Let's update `print-args.R` and save it as `print-args-trailing.R`:
```{r echo=FALSE, engine='bash'}
cat print-args-trailing.R
```
And then run `print-args-trailing` from the Unix Shell:
```{r engine='bash'}
Rscript print-args-trailing.R first second third
```
Now `commandArgs` returns only the arguments that we listed after `print-args-trailing.R`.
With this in hand, let's build a version of `readings.R` that always prints the per-patient (per-row) mean of a single data file.
The first step is to write a function that outlines our implementation, and a placeholder for the function that does the actual work.
By convention this function is usually called `main`, though we can call it whatever we want.
Write the following code in a file called `readings-01.R`:
```{r echo=FALSE, engine='bash'}
cat readings-01.R
```
This function gets the name of the file to process from the first element returned by `commandArgs`.
Here's a simple test to run from the Unix Shell:
```{r engine='bash'}
Rscript readings-01.R data/inflammation-01.csv
```
There is no output because we have defined a function, but haven't actually called it.
Let's add a call to `main` and save it as `readings-02.R`:
```{r echo=FALSE, engine='bash'}
cat readings-02.R
```
```{r engine='bash'}
Rscript readings-02.R data/inflammation-01.csv
```
> ## A Simple Command-Line Program
>
> 1. Write a command-line program that does addition and subtraction of two numbers.
>
> **Hint:** Everything argument read from the command-line is interpreted as a character [string]({{ page.root }}/reference.html#string).
> You can convert from a string to a number using the function `as.numeric`.
>
> ```{r, engine='bash'}
> Rscript arith.R 1 + 2
> ```
>
> ```{r, engine='bash'}
> Rscript arith.R 3 - 4
> ```
>
> > ## Solution
> > ```{r engine='bash'}
> > cat arith.R
> > ```
> {: .solution}
>
> 2. What goes wrong if you try to add multiplication using `*` to the program?
>
> > ## Solution
> > An error message is returned due to "invalid input."
> > This is likely because '*' has a special meaning in the shell, as a wildcard.
> {: .solution}
>
> 3. Using the function `list.files` introduced in a previous [lesson]({{ page.root }}/03-loops-R/),
> write a command-line program called `find-pattern.R`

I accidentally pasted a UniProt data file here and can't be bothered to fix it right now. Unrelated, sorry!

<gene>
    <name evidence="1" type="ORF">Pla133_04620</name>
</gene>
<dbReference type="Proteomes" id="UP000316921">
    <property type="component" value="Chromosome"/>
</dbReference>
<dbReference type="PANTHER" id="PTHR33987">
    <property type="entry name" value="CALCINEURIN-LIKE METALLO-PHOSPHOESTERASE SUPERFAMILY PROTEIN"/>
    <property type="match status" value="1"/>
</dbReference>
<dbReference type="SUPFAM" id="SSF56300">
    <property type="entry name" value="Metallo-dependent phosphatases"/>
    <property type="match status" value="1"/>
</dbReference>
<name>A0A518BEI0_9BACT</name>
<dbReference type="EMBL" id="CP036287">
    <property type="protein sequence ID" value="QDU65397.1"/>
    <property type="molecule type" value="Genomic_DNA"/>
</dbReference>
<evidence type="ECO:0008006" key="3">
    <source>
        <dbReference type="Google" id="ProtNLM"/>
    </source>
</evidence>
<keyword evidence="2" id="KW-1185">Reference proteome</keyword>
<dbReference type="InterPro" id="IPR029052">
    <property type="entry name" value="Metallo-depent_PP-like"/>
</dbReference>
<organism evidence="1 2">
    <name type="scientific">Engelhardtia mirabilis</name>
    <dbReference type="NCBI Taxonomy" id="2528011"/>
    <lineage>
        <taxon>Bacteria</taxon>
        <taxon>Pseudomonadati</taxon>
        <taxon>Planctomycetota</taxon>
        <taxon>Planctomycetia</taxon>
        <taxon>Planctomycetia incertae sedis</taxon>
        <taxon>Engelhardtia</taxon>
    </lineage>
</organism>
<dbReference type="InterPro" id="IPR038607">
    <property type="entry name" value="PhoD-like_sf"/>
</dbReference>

> that lists all the files in the current directory that contain a specific pattern:
>
> ```{r, engine='bash'}
> # For example, searching for the pattern "print-args" returns the two scripts we wrote earlier
> Rscript find-pattern.R print-args
> ```
>
> > ## Solution
> > ```{r engine='bash'}
> > cat find-pattern.R
> > ```
> {: .solution}
{: .challenge}
### Handling Multiple Files
The next step is to teach our program how to handle multiple files.
Since 60 lines of output per file is a lot to page through, we'll start by using three smaller files, each of which has three days of data for two patients.
Let's investigate them from the Unix Shell:
```{r, engine='bash'}
ls data/small-*.csv
```
```{r, engine='bash'}
cat data/small-01.csv
```
```{r, engine='bash'}
Rscript readings-02.R data/small-01.csv
```
Using small data files as input also allows us to check our results more easily: here, for example, we can see that our program is calculating the mean correctly for each line, whereas we were really taking it on faith before.
This is yet another rule of programming: test the simple things first.
We want our program to process each file separately, so we need a loop that executes once for each filename.
If we specify the files on the command line, the filenames will be returned by `commandArgs(trailingOnly = TRUE)`.
We'll need to handle an unknown number of filenames, since our program could be run for any number of files.
The solution is to loop over the vector returned by `commandArgs(trailingOnly = TRUE)`.
Here's our changed program, which we'll save as `readings-03.R`:
```{r echo=FALSE, engine='bash'}
cat readings-03.R
```
and here it is in action:
```{r, engine='bash'}
Rscript readings-03.R data/small-01.csv data/small-02.csv
```
**Note**: at this point, we have created three versions of our script called `readings-01.R`, `readings-02.R`, and `readings-03.R`.
We wouldn't do this in real life: instead, we would have one file called `readings.R` that we committed to version control every time we got an enhancement working.
For teaching, though, we need all the successive versions side by side.
> ## A Command Line Program with Arguments
>
> Write a program called `check.R`
> that takes the names of one or more inflammation data files as arguments
> and checks that all the files have the same number of rows and columns.
> What is the best way to test your program?
>
> > ## Solution
> > ```{r engine='bash'}
> > cat check.R
> > ```
> {: .solution}
{: .challenge}
### Handling Command-Line Flags
The next step is to teach our program to pay attention to the `--min`, `--mean`, and `--max` flags.
These always appear before the names of the files, so let's save the following in `readings-04.R`:
```{r echo=FALSE, engine='bash'}